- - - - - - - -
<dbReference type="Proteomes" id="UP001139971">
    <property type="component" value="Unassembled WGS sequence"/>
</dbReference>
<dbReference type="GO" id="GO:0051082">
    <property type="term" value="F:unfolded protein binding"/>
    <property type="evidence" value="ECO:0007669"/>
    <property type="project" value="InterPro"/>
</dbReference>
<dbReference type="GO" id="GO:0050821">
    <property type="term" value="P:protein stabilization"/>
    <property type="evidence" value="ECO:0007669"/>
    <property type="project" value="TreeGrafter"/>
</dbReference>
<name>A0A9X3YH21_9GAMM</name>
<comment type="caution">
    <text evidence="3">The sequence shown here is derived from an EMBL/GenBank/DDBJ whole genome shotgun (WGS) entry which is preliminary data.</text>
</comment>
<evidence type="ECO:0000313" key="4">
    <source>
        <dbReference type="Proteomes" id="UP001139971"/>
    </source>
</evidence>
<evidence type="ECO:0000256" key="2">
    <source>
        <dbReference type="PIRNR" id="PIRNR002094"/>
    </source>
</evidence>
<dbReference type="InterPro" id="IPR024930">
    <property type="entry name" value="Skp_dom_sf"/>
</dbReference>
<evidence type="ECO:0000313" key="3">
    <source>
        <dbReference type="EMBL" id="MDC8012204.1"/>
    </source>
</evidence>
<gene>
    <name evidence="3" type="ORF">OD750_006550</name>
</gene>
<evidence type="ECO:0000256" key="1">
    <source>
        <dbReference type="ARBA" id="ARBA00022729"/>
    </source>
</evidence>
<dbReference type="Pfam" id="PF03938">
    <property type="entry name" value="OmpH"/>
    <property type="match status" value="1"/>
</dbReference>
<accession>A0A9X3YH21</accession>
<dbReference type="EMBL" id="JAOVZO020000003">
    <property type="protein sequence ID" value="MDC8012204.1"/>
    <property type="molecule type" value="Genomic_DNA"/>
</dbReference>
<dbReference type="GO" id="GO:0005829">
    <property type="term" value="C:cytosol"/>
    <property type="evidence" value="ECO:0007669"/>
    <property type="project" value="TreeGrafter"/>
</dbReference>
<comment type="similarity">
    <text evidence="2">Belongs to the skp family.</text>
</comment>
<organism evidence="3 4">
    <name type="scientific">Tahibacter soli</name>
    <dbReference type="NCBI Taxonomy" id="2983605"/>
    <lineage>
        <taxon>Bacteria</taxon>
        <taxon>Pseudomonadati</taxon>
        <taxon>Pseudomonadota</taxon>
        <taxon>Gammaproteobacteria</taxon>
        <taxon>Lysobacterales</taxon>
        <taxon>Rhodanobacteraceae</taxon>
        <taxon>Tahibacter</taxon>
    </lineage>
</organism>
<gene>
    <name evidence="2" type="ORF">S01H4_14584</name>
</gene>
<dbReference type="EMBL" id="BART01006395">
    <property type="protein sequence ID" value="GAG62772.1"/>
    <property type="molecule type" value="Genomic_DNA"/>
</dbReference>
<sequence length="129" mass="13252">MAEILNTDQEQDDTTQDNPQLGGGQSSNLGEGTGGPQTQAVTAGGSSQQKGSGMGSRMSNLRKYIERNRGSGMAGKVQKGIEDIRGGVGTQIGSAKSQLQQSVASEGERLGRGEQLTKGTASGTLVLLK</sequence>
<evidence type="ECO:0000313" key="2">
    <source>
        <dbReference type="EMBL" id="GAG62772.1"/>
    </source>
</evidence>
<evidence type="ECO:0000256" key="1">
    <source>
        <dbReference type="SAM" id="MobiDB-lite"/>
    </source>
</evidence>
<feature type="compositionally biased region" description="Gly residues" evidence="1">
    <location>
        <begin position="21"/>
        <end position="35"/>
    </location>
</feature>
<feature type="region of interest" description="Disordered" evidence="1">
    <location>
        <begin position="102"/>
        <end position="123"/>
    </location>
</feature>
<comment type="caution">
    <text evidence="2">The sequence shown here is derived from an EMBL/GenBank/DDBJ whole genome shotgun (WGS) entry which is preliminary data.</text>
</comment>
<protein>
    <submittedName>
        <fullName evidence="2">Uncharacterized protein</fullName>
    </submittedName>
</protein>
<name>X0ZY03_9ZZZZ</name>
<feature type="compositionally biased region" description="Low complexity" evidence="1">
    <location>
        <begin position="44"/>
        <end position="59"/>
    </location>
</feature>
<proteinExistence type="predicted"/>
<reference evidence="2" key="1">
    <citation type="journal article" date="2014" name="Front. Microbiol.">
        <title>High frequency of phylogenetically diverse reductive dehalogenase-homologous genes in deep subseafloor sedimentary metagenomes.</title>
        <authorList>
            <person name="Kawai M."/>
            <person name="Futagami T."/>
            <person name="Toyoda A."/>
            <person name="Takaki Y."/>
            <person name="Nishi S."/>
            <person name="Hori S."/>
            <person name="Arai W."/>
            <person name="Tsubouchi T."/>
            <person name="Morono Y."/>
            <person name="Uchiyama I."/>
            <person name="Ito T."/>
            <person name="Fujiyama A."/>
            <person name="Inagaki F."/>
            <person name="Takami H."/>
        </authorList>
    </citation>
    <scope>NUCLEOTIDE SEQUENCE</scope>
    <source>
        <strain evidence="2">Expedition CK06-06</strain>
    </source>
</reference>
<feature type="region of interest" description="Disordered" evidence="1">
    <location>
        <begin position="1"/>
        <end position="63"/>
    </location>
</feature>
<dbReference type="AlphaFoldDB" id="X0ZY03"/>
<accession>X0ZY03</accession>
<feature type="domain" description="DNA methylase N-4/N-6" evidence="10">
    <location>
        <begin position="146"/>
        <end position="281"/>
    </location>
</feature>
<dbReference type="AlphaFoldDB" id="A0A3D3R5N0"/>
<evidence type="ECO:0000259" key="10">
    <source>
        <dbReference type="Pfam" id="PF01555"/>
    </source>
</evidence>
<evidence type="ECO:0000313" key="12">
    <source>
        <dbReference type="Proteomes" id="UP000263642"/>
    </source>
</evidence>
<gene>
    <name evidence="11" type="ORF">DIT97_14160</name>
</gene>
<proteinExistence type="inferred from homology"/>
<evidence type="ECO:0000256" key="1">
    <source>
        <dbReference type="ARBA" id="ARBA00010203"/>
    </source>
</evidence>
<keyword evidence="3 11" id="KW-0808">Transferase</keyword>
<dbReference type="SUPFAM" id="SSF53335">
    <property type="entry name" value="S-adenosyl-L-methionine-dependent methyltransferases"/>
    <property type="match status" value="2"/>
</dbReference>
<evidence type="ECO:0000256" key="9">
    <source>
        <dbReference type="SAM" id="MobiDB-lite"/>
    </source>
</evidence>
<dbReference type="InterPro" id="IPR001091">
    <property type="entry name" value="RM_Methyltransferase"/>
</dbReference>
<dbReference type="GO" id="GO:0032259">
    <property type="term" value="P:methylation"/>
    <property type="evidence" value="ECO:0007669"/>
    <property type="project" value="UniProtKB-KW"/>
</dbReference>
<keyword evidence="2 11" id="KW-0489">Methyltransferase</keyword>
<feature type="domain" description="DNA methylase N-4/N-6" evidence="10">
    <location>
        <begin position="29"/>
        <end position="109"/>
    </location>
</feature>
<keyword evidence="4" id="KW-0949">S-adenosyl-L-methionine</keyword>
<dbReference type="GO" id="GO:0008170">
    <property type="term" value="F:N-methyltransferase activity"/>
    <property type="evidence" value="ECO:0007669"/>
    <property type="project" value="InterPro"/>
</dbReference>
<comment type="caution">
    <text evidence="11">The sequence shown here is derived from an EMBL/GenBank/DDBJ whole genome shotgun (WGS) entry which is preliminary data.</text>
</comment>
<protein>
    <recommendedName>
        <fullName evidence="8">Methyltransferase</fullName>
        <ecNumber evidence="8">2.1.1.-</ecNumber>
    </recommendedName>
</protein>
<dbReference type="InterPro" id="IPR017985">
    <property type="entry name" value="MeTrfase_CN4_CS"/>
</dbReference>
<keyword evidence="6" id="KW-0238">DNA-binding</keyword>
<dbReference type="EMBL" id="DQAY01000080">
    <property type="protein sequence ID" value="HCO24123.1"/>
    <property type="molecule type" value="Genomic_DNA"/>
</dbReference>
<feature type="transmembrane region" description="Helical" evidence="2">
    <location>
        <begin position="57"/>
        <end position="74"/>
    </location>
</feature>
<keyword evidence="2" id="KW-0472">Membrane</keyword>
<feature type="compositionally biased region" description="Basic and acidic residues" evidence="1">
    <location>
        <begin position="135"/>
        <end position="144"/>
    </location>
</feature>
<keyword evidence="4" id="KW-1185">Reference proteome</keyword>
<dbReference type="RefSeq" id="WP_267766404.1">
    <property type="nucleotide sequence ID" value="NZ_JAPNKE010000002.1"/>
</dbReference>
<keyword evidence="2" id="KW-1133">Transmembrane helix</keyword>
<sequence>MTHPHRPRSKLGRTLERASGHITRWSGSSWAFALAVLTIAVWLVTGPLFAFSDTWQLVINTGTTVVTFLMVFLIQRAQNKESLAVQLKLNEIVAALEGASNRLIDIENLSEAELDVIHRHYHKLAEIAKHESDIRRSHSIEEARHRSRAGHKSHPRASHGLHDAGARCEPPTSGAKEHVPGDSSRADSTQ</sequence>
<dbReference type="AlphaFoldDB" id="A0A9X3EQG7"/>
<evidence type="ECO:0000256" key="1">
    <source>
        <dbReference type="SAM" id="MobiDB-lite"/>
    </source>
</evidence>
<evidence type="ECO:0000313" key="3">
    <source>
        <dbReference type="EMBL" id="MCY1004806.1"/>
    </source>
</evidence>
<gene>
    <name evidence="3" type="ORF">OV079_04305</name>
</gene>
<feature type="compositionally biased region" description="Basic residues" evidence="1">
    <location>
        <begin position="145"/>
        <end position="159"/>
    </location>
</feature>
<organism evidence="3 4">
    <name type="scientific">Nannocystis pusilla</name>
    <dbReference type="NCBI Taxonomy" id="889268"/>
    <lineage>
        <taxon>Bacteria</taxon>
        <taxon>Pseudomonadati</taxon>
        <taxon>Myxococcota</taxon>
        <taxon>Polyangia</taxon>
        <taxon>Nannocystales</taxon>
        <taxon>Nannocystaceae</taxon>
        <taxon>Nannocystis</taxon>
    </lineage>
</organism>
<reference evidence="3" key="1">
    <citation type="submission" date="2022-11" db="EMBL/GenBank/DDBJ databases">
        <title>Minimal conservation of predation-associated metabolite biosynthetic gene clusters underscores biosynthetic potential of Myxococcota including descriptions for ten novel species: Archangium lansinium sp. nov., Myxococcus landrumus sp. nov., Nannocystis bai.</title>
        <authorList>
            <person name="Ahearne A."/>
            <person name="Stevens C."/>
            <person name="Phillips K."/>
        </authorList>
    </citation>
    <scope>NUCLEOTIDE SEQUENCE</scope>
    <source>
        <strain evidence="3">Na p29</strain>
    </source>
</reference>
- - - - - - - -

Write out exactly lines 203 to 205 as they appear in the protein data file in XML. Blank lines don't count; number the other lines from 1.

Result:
</feature>
<keyword evidence="4" id="KW-0949">S-adenosyl-L-methionine</keyword>
<dbReference type="GO" id="GO:0008170">